Report on good alternative trees

We need more forests on steep hill country to mitigate erosion where pastoral cover isn’t enough: Neil Cullen

We need more forests on steep hill country to mitigate erosion where pastoral cover isn’t enough: Neil Cullen

NOT JUST PINE: A report on the alternatives that exist for plantation forestry has been produced and is now available for viewing on the New Zealand Farm Forestry Association website. The association said it contains information previously lacking for forest managers around the right species for steep eroding land. File picture


A REPORT on alternative plantation forest species has become available on the New Zealand Farm Forestry Association website that details the characteristics of a wide variety of tree species suited to steep erosion-prone land.

The alternative trees have root structures that may better resist landslides after harvest.

The report was written by Dean Satchell, of Sustainable Forest Solutions, and contributes to present industry considerations of how to lessen the vulnerability of trees now being planted for harvests that will take place decades in the future.

Farm Forestry Association President, Neil Cullen said that land and forest managers were lacking in the sort of information the report contained around steep, erosion prone, terrain.

“This report identifies the considerable amount of research still required, but does go a long way to provide guidance on the options for landowners preparing resource consent applications to plant or replant land now zoned Red under the new National Environmental Standards for Plantation Forestry (NES-PF),” Mr Cullen said.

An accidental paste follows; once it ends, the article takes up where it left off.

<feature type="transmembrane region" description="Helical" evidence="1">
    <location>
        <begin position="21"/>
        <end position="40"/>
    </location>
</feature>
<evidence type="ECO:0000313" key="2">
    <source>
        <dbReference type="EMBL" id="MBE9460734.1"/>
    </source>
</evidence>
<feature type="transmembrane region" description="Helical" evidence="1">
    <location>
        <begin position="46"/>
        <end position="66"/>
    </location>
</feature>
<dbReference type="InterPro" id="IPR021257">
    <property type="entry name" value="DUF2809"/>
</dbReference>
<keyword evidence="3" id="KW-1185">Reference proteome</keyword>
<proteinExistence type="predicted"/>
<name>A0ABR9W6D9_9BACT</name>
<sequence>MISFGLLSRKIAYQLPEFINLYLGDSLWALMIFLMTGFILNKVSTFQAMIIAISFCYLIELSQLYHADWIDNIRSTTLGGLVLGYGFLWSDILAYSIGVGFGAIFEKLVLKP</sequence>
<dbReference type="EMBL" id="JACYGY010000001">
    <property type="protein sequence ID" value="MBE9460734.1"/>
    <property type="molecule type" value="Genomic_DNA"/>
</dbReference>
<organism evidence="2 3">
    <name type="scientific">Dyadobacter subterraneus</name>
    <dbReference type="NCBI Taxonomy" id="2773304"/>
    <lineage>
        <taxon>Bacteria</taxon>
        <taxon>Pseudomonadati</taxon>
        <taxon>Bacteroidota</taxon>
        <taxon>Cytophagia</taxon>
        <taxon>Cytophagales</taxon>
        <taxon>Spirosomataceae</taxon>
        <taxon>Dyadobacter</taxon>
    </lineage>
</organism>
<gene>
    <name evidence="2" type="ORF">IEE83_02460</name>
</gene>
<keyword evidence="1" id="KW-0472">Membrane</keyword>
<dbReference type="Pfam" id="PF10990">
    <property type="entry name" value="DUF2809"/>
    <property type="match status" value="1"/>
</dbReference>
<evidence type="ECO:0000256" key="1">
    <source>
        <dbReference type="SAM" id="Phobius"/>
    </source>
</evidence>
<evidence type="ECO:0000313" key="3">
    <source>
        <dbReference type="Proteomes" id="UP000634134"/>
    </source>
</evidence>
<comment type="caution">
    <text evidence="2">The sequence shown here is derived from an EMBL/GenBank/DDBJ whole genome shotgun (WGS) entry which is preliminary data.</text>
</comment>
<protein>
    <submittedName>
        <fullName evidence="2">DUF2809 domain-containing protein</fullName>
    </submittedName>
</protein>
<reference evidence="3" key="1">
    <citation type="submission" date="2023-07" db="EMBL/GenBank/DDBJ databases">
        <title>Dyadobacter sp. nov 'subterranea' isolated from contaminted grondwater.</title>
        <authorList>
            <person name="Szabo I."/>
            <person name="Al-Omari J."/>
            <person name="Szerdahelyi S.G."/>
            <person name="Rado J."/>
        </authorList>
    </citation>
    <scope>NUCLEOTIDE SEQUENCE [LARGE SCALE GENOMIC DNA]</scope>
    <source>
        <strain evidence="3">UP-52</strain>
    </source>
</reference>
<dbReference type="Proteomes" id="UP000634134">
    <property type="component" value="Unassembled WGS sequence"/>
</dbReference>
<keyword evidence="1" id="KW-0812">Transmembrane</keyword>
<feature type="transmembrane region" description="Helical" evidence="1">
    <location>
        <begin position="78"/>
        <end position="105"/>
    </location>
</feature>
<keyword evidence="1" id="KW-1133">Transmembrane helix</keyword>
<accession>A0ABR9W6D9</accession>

Mr Satchell said owners of red-zoned land who wish to clear-fell need to provide regional councils with evidence that significant adverse environmental effects can be minimised.

“Those landowners should consider an erosion-mitigating forest cover on replant.

“This report provides information on best practice, identifies the gaps in knowledge and sets the scope for the future to improve environmental outcomes from plantation forestry on steeplands,” he said.

“We need more forests on steep hill country to mitigate erosion where pastoral cover isn’t enough” Mr Cullen said.

“However, we need the right species, the right rotation lengths and the right harvesting strategies for the best environmental outcomes.

“Forestry is the best land use for erodible hill country, but best practice changes over time to meet the expectations of society and increasing severity of storms.”

Mr Cullen said an intense downpour that hit recently harvested and replanted sites in Tolaga Bay resulted in slash mobilisation which made news headlines and has impacted very negatively on the forest industry’s social licence to operate.

“This report lists a variety of alternative species available that could drive different harvest practices and improve environmental outcomes. It’s up to industry to be proactive and adjust their practices to reflect what society requires,” he said.

“It suggests that alternative regimes and or species will be required now, which will accumulate evidence over time that significant adverse environmental effects can be minimised with best practice.”